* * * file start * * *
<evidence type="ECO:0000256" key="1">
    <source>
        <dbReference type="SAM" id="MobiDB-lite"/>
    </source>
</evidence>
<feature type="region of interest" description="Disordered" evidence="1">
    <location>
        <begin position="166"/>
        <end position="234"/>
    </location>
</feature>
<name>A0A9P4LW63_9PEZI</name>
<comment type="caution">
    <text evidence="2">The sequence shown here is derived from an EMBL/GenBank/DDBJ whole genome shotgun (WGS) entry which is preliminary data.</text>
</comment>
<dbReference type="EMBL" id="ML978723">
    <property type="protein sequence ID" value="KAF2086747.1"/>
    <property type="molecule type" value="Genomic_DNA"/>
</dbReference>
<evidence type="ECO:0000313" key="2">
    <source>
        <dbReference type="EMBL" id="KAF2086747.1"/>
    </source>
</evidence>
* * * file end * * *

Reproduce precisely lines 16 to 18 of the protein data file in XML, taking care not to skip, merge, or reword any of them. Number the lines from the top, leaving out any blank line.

<dbReference type="EMBL" id="ML978723">
    <property type="protein sequence ID" value="KAF2086747.1"/>
    <property type="molecule type" value="Genomic_DNA"/>